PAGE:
Fourth, manage organizational change in a disciplined manner.

“Understand that modernization takes more than technology change; it takes change in organizational behavior,” he said. Determine how will your organization will be impacted by IT modernization and how to ease the transition for your employees.

“Communicate, understand the culture and organization, and bring people along,” Sardar said. “The natural inclination for any organization is to resist change. People are much more likely to accept it if you work with them from the beginning.”

Tom Afferton, vice president of civil solutions at Northrop Grumman, also has some tips for how agencies can modernize their IT with a minimum of pain.

He recently told Federal News Radio a big motivation in government for wanting to upgrade IT systems is customer service — for example, ensure overseas travelers get back into the country as quickly as possible.

“For our customers, their customers — the end users — are used to [excellent service]in the commercial world, and we want to bring that to the government,” he said.

But like Sardar, he sees some long-standing impediments to meeting this goal. One of them is what to do with legacy IT systems that, while not optimal, basically get the job done.

“Our customers feel like they’re spending too much on legacy systems and that it’s holding them back from delivering capabilities and outcomes to their end customers — line officers and the general public,” he said.

Additional challenges, Afferton said, include keeping up with ever-changing government technology mandates such as the “cloud first” initiative and requirements under the 2014 Federal IT Acquisition Reform Act, as well as the “evolving threat environment” in which data and IT systems are constantly under attack from different directions.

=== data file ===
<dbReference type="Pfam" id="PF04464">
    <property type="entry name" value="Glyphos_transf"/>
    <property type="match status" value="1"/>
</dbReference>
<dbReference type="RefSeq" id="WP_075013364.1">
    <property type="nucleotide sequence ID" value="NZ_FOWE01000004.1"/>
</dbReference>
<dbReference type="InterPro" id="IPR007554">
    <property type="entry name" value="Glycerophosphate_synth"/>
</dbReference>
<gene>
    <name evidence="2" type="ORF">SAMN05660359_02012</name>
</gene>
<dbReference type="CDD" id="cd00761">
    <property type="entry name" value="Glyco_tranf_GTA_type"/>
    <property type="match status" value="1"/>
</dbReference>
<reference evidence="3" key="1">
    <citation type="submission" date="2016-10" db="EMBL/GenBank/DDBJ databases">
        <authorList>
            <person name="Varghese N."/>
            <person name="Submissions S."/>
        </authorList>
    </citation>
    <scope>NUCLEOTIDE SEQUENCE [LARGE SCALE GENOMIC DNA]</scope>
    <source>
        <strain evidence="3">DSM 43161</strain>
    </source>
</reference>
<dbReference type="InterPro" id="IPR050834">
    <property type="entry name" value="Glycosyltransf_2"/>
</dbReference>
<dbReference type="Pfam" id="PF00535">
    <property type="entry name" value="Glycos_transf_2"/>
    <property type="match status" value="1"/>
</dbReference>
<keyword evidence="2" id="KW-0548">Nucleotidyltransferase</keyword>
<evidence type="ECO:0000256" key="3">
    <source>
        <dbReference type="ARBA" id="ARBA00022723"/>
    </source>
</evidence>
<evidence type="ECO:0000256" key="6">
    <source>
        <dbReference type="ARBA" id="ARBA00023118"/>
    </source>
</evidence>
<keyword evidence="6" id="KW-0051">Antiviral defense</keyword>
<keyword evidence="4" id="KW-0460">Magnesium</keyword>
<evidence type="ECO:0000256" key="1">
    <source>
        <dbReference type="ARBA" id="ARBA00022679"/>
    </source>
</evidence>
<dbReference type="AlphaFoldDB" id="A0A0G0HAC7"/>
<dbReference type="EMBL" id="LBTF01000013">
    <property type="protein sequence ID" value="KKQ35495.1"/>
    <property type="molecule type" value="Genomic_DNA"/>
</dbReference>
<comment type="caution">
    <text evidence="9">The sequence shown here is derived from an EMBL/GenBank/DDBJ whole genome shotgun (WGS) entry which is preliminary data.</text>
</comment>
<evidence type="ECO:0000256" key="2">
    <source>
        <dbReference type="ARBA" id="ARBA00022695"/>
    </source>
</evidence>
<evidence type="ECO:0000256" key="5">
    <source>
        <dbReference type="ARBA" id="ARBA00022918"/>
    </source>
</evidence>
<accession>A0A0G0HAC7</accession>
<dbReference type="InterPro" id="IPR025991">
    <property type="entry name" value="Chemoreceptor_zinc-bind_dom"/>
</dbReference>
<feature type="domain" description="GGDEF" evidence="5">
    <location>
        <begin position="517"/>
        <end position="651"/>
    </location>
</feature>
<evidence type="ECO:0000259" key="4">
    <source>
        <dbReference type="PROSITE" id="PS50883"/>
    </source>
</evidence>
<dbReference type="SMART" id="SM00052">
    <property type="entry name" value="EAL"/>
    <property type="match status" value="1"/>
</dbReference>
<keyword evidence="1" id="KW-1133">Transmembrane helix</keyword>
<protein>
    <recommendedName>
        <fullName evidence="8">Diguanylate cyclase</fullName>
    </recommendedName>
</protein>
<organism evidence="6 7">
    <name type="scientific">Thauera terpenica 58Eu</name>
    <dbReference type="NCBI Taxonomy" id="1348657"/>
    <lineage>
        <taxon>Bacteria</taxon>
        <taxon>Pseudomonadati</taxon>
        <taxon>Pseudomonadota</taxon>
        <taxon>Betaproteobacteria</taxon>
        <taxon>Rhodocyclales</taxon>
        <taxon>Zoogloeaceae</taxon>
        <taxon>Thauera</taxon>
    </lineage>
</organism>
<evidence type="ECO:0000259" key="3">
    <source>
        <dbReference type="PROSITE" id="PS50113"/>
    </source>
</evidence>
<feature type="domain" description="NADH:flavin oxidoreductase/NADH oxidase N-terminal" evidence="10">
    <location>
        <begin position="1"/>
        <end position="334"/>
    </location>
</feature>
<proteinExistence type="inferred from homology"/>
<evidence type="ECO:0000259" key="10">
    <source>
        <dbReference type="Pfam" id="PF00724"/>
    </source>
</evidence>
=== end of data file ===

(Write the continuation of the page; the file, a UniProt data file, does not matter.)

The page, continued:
To best tackle these challenges, Afferton champions an approach similar to Sardar’s: develop a flexible “architectural roadmap” that establishes the general direction you want your organization’s IT modernization efforts to go, and then make informed decisions along the way about exactly how to get there and make tradeoffs between cost and capability.

He said an agency used to establish an IT requirement for a given project up-front, pay someone to build a solution, and test it. The problem was the system that resulted often was obsolete before it was put into service.

These days, the better approach is more iterative, often using agile methodologies.

“What that does is it drives closer interaction with and more frequent feedback provided by the operations users,” he said.

Afferton explained agile methodologies are all about “establishing a cadence of delivering capabilities, demonstrating at each step along the way that you are providing value, breaking up what you’re trying to do into manageable pieces, and getting feedback on the priority of those pieces from end customers.”

“The worst thing you can do is try to modernize a process that hasn’t been streamlined or modernized to take advantage of digital transformation,” like moving systems to the cloud, he said.